My Brother Sam Is Dead
by James Lincoln Collier and Christopher Collier
Symbolism, Imagery, Allegory
Were you as scared as we were when Sam and his dad ran into the cowboys? And were you as nervous as us when they captured Mr. Meeker? And were you as worried as we were when Sam was accused of stealing cows? And are you as surprised as us that cows are so important in this story?
There's no denying it: cows take the cake in this book. In fact, without cows, there wouldn't be much of a story to tell. They show up in almost every major event in the novel.
So what might cows represent? We've got a few thoughts on the matter.
Moooooove over Safety: Danger is the Name of the Game
Where there are cows, you just might find some cowboys. And that's exactly what happens in My Brother Sam Is Dead. When you think of a cowboy, do you imagine a dude with a lasso, some cornbread, and a fondness for herding cattle? Us too. But the cowboys in this book don't fit this picture.
Instead, cowboys are some of the most dangerous characters in the book. Check it out:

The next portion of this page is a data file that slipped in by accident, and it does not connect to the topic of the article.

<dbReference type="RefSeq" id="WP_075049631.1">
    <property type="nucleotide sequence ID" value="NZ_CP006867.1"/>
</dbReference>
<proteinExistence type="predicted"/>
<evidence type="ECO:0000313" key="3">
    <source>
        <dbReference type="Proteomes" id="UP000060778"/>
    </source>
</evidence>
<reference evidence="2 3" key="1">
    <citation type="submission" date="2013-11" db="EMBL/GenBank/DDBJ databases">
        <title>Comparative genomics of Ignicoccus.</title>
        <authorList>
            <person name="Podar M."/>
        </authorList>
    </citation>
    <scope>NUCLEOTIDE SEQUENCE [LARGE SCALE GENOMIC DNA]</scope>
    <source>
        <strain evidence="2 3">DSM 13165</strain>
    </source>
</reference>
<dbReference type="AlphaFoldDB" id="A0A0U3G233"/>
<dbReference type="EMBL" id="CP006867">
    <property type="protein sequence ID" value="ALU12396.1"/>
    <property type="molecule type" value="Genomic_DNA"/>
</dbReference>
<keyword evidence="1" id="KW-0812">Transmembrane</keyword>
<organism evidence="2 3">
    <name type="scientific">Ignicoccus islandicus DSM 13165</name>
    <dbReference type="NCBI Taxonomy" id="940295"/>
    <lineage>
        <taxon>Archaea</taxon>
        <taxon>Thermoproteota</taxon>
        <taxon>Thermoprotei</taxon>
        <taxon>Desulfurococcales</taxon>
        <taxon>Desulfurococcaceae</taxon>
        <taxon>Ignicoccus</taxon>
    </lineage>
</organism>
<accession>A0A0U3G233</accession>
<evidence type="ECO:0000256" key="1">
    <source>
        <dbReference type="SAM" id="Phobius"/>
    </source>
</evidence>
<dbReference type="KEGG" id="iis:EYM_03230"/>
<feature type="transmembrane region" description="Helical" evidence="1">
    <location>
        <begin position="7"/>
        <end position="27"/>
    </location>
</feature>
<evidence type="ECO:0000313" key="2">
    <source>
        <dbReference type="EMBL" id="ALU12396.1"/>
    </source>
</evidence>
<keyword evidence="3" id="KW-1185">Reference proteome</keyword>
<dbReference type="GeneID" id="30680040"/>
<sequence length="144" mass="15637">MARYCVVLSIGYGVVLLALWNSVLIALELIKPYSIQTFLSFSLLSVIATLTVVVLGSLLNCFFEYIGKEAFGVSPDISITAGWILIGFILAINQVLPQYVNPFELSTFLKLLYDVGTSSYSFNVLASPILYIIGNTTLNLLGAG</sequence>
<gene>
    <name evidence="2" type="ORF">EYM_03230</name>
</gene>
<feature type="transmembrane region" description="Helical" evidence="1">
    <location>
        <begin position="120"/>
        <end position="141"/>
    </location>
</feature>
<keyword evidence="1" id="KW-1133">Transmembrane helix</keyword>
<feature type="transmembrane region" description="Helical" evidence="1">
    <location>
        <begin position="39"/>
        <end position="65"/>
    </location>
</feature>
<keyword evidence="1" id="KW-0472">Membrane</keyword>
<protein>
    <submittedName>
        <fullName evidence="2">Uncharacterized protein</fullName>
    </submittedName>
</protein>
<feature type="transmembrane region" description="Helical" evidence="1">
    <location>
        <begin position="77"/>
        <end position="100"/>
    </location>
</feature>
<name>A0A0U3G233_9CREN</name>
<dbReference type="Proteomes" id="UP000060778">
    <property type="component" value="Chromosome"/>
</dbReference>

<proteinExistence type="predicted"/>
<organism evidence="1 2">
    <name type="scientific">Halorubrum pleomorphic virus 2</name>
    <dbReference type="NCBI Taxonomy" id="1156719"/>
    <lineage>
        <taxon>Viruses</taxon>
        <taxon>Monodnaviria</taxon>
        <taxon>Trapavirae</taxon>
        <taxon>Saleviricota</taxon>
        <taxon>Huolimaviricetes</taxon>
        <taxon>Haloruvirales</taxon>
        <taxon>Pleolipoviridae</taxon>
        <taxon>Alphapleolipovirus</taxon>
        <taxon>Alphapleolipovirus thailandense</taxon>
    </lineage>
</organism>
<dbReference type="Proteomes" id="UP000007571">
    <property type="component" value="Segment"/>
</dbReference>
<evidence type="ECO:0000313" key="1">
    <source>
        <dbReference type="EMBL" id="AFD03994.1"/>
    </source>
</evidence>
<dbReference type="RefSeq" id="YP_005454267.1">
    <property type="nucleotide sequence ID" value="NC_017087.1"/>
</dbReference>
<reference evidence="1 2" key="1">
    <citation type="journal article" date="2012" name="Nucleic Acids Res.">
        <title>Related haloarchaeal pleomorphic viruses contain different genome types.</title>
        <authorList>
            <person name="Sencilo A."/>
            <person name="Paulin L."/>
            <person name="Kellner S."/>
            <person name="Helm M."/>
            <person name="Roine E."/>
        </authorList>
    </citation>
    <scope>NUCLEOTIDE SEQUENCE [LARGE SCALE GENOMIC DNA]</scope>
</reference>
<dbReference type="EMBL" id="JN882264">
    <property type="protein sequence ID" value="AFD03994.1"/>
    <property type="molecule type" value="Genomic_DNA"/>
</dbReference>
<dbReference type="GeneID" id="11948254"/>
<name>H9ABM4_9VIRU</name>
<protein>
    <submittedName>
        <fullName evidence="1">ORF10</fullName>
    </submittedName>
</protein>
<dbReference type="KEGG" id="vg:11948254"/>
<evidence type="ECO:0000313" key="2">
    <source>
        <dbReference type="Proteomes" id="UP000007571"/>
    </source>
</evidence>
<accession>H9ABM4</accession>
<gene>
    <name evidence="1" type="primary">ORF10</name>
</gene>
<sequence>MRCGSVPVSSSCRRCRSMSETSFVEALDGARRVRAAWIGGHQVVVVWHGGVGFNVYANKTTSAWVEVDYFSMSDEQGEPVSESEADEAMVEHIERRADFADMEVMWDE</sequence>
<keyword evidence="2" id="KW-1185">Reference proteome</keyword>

Father was right about the thieves who people called cow-boys. We'd heard all kinds of stories from travelers about them. All of that part of Westchester county, from the Connecticut border over to the Hudson River, had gotten to be a kind of no man's land, with roving bands wandering around plundering people on the excuse that they were part of the war. (7.26)
In this book, cowboy is just another term for thief.
And Shmoop for one doesn't like the idea of cowboys "plundering people" and stealing their cattle. That's just bad manners. And it sure puts Tim and his dad in danger when they run into cowboys who want to steal their cows.
Cows Make Good Life Preservers
Even with all this danger, cows also have a pretty straightforward function for the Meeker family: they are a means of survival. Think about Old Pru: she gives the Meekers milk all year round. Plus, the Meekers sell cattle every year to help pay for supplies for their store and tavern. In fact, cows are extra important because they are multi-tasking animals. Take a look at what Tim says about these moo-ing creatures:
It was a terrible thing to lose your milking cows because it meant no more milk or butter or cheese. (5.4)
In colonial days, cows may as well be a full-service store. They aren't just for trading or butchering. They provide all kinds of food. So if you want to survive, you better hold onto your cattle.
Can you find more places where cows crop up? And what else might they symbolize?